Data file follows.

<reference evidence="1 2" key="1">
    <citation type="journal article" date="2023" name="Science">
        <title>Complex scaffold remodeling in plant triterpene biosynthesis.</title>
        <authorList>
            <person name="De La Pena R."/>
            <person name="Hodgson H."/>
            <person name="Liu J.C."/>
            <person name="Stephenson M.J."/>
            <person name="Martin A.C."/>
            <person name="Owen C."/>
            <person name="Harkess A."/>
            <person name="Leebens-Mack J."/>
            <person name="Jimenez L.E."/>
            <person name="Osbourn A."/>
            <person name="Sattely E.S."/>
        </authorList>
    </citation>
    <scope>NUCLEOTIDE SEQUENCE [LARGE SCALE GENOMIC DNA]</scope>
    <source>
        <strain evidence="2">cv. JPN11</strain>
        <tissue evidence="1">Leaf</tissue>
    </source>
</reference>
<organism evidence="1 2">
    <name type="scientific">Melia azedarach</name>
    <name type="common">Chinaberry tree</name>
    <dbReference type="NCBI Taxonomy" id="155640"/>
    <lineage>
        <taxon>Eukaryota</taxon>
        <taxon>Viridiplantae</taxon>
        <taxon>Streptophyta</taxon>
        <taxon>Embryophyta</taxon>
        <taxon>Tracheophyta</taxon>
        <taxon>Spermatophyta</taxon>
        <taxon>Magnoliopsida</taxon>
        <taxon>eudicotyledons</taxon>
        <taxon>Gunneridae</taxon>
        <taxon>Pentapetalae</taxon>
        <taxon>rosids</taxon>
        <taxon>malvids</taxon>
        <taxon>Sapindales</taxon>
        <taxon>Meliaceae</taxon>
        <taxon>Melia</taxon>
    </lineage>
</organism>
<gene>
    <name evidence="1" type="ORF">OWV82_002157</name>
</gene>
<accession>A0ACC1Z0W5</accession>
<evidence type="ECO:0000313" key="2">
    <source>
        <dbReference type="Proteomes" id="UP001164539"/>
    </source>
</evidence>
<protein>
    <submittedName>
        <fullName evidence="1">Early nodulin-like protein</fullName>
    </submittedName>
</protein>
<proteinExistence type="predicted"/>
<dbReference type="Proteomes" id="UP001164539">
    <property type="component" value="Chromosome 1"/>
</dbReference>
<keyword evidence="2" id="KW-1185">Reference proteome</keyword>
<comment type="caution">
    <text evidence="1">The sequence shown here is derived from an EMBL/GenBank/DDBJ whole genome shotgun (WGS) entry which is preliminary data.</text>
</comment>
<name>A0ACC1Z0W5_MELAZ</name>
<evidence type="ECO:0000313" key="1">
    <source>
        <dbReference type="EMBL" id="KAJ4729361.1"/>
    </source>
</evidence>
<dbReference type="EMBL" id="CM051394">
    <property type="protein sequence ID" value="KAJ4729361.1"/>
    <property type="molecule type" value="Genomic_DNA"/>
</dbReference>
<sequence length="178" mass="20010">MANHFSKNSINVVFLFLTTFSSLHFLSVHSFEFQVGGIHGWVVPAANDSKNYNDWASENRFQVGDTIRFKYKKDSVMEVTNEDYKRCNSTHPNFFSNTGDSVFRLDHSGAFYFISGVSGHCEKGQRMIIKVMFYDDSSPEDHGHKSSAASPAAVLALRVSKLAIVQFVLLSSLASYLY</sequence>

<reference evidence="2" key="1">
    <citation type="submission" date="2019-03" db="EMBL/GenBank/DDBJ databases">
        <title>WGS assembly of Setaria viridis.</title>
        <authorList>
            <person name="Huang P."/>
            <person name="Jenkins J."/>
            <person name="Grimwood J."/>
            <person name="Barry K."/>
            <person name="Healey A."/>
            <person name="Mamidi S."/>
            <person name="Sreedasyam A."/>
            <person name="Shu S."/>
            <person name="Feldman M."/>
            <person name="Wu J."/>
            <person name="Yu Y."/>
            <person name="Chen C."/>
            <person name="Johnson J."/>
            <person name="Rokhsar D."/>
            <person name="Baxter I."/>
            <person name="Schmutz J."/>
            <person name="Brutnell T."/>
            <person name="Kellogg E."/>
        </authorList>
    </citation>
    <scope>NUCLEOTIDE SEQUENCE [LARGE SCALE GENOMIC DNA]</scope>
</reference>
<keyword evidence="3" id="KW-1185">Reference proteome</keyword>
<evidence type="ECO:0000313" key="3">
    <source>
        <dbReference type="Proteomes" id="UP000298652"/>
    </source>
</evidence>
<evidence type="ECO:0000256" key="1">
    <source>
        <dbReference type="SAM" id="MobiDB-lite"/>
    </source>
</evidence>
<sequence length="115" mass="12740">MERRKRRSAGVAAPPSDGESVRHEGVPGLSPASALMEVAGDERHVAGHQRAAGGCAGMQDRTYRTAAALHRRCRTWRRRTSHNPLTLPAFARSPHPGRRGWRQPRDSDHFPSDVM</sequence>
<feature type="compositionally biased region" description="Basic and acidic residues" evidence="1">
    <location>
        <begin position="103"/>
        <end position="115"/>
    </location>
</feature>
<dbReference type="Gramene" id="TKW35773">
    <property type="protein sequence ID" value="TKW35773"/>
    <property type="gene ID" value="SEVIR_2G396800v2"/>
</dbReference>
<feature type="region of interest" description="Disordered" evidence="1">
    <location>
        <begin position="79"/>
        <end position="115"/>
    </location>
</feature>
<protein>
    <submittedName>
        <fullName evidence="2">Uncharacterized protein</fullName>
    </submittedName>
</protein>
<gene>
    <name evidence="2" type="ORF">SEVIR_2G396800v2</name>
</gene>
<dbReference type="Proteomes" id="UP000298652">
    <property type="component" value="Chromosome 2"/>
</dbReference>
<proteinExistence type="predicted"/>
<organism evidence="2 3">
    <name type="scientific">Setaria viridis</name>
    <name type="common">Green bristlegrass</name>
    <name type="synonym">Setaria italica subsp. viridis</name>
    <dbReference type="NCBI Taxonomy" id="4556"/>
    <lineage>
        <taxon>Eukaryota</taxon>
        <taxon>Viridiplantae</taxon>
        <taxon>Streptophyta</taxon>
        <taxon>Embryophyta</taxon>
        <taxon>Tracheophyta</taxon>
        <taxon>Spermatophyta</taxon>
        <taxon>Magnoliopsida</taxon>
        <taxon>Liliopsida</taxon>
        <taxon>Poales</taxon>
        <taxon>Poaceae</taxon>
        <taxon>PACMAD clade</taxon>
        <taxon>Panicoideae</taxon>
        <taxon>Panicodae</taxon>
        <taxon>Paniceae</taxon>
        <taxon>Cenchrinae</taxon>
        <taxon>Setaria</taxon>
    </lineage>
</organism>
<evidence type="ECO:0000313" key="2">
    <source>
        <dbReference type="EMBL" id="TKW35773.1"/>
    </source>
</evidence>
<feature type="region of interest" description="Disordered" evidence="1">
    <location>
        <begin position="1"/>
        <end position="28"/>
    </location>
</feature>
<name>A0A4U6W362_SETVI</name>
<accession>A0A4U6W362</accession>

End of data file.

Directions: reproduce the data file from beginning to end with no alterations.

<reference evidence="1 2" key="1">
    <citation type="journal article" date="2023" name="Science">
        <title>Complex scaffold remodeling in plant triterpene biosynthesis.</title>
        <authorList>
            <person name="De La Pena R."/>
            <person name="Hodgson H."/>
            <person name="Liu J.C."/>
            <person name="Stephenson M.J."/>
            <person name="Martin A.C."/>
            <person name="Owen C."/>
            <person name="Harkess A."/>
            <person name="Leebens-Mack J."/>
            <person name="Jimenez L.E."/>
            <person name="Osbourn A."/>
            <person name="Sattely E.S."/>
        </authorList>
    </citation>
    <scope>NUCLEOTIDE SEQUENCE [LARGE SCALE GENOMIC DNA]</scope>
    <source>
        <strain evidence="2">cv. JPN11</strain>
        <tissue evidence="1">Leaf</tissue>
    </source>
</reference>
<organism evidence="1 2">
    <name type="scientific">Melia azedarach</name>
    <name type="common">Chinaberry tree</name>
    <dbReference type="NCBI Taxonomy" id="155640"/>
    <lineage>
        <taxon>Eukaryota</taxon>
        <taxon>Viridiplantae</taxon>
        <taxon>Streptophyta</taxon>
        <taxon>Embryophyta</taxon>
        <taxon>Tracheophyta</taxon>
        <taxon>Spermatophyta</taxon>
        <taxon>Magnoliopsida</taxon>
        <taxon>eudicotyledons</taxon>
        <taxon>Gunneridae</taxon>
        <taxon>Pentapetalae</taxon>
        <taxon>rosids</taxon>
        <taxon>malvids</taxon>
        <taxon>Sapindales</taxon>
        <taxon>Meliaceae</taxon>
        <taxon>Melia</taxon>
    </lineage>
</organism>
<gene>
    <name evidence="1" type="ORF">OWV82_002157</name>
</gene>
<accession>A0ACC1Z0W5</accession>
<evidence type="ECO:0000313" key="2">
    <source>
        <dbReference type="Proteomes" id="UP001164539"/>
    </source>
</evidence>
<protein>
    <submittedName>
        <fullName evidence="1">Early nodulin-like protein</fullName>
    </submittedName>
</protein>
<proteinExistence type="predicted"/>
<dbReference type="Proteomes" id="UP001164539">
    <property type="component" value="Chromosome 1"/>
</dbReference>
<keyword evidence="2" id="KW-1185">Reference proteome</keyword>
<comment type="caution">
    <text evidence="1">The sequence shown here is derived from an EMBL/GenBank/DDBJ whole genome shotgun (WGS) entry which is preliminary data.</text>
</comment>
<name>A0ACC1Z0W5_MELAZ</name>
<evidence type="ECO:0000313" key="1">
    <source>
        <dbReference type="EMBL" id="KAJ4729361.1"/>
    </source>
</evidence>
<dbReference type="EMBL" id="CM051394">
    <property type="protein sequence ID" value="KAJ4729361.1"/>
    <property type="molecule type" value="Genomic_DNA"/>
</dbReference>
<sequence length="178" mass="20010">MANHFSKNSINVVFLFLTTFSSLHFLSVHSFEFQVGGIHGWVVPAANDSKNYNDWASENRFQVGDTIRFKYKKDSVMEVTNEDYKRCNSTHPNFFSNTGDSVFRLDHSGAFYFISGVSGHCEKGQRMIIKVMFYDDSSPEDHGHKSSAASPAAVLALRVSKLAIVQFVLLSSLASYLY</sequence>

<reference evidence="2" key="1">
    <citation type="submission" date="2019-03" db="EMBL/GenBank/DDBJ databases">
        <title>WGS assembly of Setaria viridis.</title>
        <authorList>
            <person name="Huang P."/>
            <person name="Jenkins J."/>
            <person name="Grimwood J."/>
            <person name="Barry K."/>
            <person name="Healey A."/>
            <person name="Mamidi S."/>
            <person name="Sreedasyam A."/>
            <person name="Shu S."/>
            <person name="Feldman M."/>
            <person name="Wu J."/>
            <person name="Yu Y."/>
            <person name="Chen C."/>
            <person name="Johnson J."/>
            <person name="Rokhsar D."/>
            <person name="Baxter I."/>
            <person name="Schmutz J."/>
            <person name="Brutnell T."/>
            <person name="Kellogg E."/>
        </authorList>
    </citation>
    <scope>NUCLEOTIDE SEQUENCE [LARGE SCALE GENOMIC DNA]</scope>
</reference>
<keyword evidence="3" id="KW-1185">Reference proteome</keyword>
<evidence type="ECO:0000313" key="3">
    <source>
        <dbReference type="Proteomes" id="UP000298652"/>
    </source>
</evidence>
<evidence type="ECO:0000256" key="1">
    <source>
        <dbReference type="SAM" id="MobiDB-lite"/>
    </source>
</evidence>
<sequence length="115" mass="12740">MERRKRRSAGVAAPPSDGESVRHEGVPGLSPASALMEVAGDERHVAGHQRAAGGCAGMQDRTYRTAAALHRRCRTWRRRTSHNPLTLPAFARSPHPGRRGWRQPRDSDHFPSDVM</sequence>
<feature type="compositionally biased region" description="Basic and acidic residues" evidence="1">
    <location>
        <begin position="103"/>
        <end position="115"/>
    </location>
</feature>
<dbReference type="Gramene" id="TKW35773">
    <property type="protein sequence ID" value="TKW35773"/>
    <property type="gene ID" value="SEVIR_2G396800v2"/>
</dbReference>
<feature type="region of interest" description="Disordered" evidence="1">
    <location>
        <begin position="79"/>
        <end position="115"/>
    </location>
</feature>
<protein>
    <submittedName>
        <fullName evidence="2">Uncharacterized protein</fullName>
    </submittedName>
</protein>
<gene>
    <name evidence="2" type="ORF">SEVIR_2G396800v2</name>
</gene>
<dbReference type="Proteomes" id="UP000298652">
    <property type="component" value="Chromosome 2"/>
</dbReference>
<proteinExistence type="predicted"/>
<organism evidence="2 3">
    <name type="scientific">Setaria viridis</name>
    <name type="common">Green bristlegrass</name>
    <name type="synonym">Setaria italica subsp. viridis</name>
    <dbReference type="NCBI Taxonomy" id="4556"/>
    <lineage>
        <taxon>Eukaryota</taxon>
        <taxon>Viridiplantae</taxon>
        <taxon>Streptophyta</taxon>
        <taxon>Embryophyta</taxon>
        <taxon>Tracheophyta</taxon>
        <taxon>Spermatophyta</taxon>
        <taxon>Magnoliopsida</taxon>
        <taxon>Liliopsida</taxon>
        <taxon>Poales</taxon>
        <taxon>Poaceae</taxon>
        <taxon>PACMAD clade</taxon>
        <taxon>Panicoideae</taxon>
        <taxon>Panicodae</taxon>
        <taxon>Paniceae</taxon>
        <taxon>Cenchrinae</taxon>
        <taxon>Setaria</taxon>
    </lineage>
</organism>
<evidence type="ECO:0000313" key="2">
    <source>
        <dbReference type="EMBL" id="TKW35773.1"/>
    </source>
</evidence>
<feature type="region of interest" description="Disordered" evidence="1">
    <location>
        <begin position="1"/>
        <end position="28"/>
    </location>
</feature>
<name>A0A4U6W362_SETVI</name>
<accession>A0A4U6W362</accession>